Doing the work is hard, no doubt; I can attest to that. Letting go of fear and shame is icky and messy and super uncomfortable. And what makes it harder is once you start, you can’t stop. You may pause so you don’t randomly cry while picking out produce at the grocery store or some other socially questionable situation, but once you’re on the ride there is no getting off. At least not for me. And that meant I needed support. From others. And to learn how to ask for help. That is not second nature for me.

“If you look at each midlife “event” as a random, stand-alone struggle, you might be lured into believing you’re only up against a small constellation of “crises.” The truth is that the midlife unraveling is a series of painful nudges strung together by low-grade anxiety and depression, quiet desperation, and an insidious loss of control. By low-grade, quite, and insidious, I mean it’s enough to make you crazy, but seldom enough for people on the outside to validate the struggle or offer you help and respite. It’s the dangerous kind of suffering – the kind that allows you to pretend everything is okay.

We go to work and unload the dishwasher and love our families and get our hair cut. Everything looks pretty normal on the outside. But on the inside we’re barely holding it together. We want to reach out, but judgement (the currency of the midlife realm) holds us back. It’s a terrible case of cognitive dissonance – the psychologically painful process of trying to hold two competing truths in a mid that was engineered to constantly reduce conflict and minimize dissension (e.g., I’m falling apart and need to slow down and ask for help. Only need, flaky, unstable people fall apart and ask for help).

from “The Midlife Unraveling” by Brene Brown

So one of the first things I had to learn throughout this process was how to ask for help. Something inside me said I couldn’t do this alone, and I didn’t deserve to do this alone. Learning to ask for help was one of the first gifts I gave myself during my unraveling. I’m still not a pro, but thankfully I have surrounded myself with amazing human beings who will call me out – either gently or blatantly – when I try to do something too big alone.

Nuggets of wisdom

In the digital world we live in, one of the most consistent streams of encouragement I received from my wonderful humans was in the form of quick messages, reminders, check-ins, and often times these came in the form of memes. I’d like to share a few of these digital encouragements from loved ones that reminded me that I was worth unraveling for. The quick, immediate, and easily referenceable words brought me repeated comfort and affirmation to continue on.

"Remember this, my darling - remember this. What you achieve on earth is only a small part of the deal. If there's a secret I could whisper, and that you could keep, it would be that it's all inside you already. Every single thing you need. Earth is just a stopover. A kind of game. Make it a star game. If I could give you a gift, it would be to teach you how to stay free inside that game, to find the glory inside yourself, beyond the roles and the drama, so you can dance the dance of the game of life with a little more rhythm, a little more abandon, a little more shaking-those-hips." by Annie Kagan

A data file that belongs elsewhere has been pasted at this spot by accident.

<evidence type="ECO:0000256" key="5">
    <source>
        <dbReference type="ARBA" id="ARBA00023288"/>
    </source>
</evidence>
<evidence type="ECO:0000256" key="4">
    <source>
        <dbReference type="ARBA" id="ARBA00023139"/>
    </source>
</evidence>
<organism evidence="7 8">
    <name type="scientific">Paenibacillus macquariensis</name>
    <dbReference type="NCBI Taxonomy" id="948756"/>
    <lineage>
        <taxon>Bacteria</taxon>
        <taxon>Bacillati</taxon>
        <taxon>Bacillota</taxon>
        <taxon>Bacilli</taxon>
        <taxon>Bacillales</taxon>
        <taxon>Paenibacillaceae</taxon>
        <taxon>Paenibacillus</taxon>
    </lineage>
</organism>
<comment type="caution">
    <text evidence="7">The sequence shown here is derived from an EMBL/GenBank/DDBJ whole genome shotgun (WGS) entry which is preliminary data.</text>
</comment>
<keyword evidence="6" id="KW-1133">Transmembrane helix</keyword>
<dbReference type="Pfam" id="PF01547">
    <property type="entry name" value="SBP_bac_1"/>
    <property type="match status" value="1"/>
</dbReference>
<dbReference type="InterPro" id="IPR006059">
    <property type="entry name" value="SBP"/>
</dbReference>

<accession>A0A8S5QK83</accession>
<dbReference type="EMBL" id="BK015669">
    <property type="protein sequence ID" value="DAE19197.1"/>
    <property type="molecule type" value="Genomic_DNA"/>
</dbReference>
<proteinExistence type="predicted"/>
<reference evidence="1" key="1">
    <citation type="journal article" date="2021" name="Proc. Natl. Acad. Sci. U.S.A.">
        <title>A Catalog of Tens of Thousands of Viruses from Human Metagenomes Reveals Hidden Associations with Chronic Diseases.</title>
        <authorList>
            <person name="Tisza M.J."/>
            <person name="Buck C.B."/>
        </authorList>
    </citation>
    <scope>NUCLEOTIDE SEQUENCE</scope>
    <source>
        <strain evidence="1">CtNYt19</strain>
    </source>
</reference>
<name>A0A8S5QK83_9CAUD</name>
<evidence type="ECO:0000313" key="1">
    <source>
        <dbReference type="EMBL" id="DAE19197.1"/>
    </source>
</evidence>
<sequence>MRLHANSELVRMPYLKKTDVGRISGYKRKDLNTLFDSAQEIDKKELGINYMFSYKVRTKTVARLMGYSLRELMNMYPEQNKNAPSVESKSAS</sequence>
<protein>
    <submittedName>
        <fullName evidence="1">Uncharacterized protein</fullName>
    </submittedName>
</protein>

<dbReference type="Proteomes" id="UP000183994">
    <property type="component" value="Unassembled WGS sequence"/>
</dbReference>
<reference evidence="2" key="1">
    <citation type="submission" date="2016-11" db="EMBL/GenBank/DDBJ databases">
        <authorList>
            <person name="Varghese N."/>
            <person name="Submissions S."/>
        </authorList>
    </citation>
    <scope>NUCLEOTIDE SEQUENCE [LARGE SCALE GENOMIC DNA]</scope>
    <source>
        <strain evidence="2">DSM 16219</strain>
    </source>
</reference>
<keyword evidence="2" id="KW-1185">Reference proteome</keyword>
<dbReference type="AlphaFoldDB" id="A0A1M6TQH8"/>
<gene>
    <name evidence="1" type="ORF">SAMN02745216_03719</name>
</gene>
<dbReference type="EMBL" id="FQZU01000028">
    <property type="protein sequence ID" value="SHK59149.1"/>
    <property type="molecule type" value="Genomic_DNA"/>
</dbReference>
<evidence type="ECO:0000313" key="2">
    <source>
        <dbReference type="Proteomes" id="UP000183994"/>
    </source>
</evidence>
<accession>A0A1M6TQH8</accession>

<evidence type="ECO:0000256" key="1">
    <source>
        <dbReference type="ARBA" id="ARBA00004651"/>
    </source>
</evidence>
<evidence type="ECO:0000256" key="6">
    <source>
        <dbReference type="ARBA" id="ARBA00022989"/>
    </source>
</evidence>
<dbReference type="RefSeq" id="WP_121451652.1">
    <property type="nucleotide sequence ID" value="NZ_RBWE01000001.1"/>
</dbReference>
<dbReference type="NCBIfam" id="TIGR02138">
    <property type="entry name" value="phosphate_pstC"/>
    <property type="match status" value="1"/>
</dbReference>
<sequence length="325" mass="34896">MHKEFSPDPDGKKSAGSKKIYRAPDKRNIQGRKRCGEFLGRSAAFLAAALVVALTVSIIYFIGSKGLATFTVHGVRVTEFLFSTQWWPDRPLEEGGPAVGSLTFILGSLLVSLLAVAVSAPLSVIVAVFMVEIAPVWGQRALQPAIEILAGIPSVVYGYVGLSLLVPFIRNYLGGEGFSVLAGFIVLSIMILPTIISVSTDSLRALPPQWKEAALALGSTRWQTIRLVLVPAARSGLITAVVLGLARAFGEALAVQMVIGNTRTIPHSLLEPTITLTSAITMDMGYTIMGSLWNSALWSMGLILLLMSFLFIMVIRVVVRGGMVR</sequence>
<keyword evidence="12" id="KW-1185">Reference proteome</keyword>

"very soon you're going to watch things fall into place after watching them fall apart for so long."
"Start over my darling. Be brave enough to find the life you want and courageous enough to chase it. Then start over and love yourself the way you were always meant to. "by Madalyn Beck
"Breathe, darling. This is just a chapter. It's not your whole story." by S. C. Lourie
This one was actually my phone background for some time over the past year

I’m still not great at being vulnerable, but I’m aware of it and that’s progress to me. I still have armor that I use to possibly more than I would like to admit. And I don’t want to lose it completely – surviving in the world requires some shielding from time to time. But I’m evolving. And it’s losing a lot of the ickiness so I consider that a win. I’m becoming more comfortable with myself all the time. I take pauses to understand what I want, what I’m learning, what I’m modeling for my kids.

I’d like to close with one more of those memes – one that kept me going when I wasn’t sure I was worth the work. I’ve learned that helping others is part of my essence. And sometimes remembering that is just the push I need.

"One day you will tell your story of how you've overcome what you're going through now, and it will become part of someone else's survival guide."

All of us here this morning have survived our worst days. And we’re all evolving because we did. May we continue to do so with an open heart, an open mind, and redefining our shoulds.

May it be so, blessed be, and amen.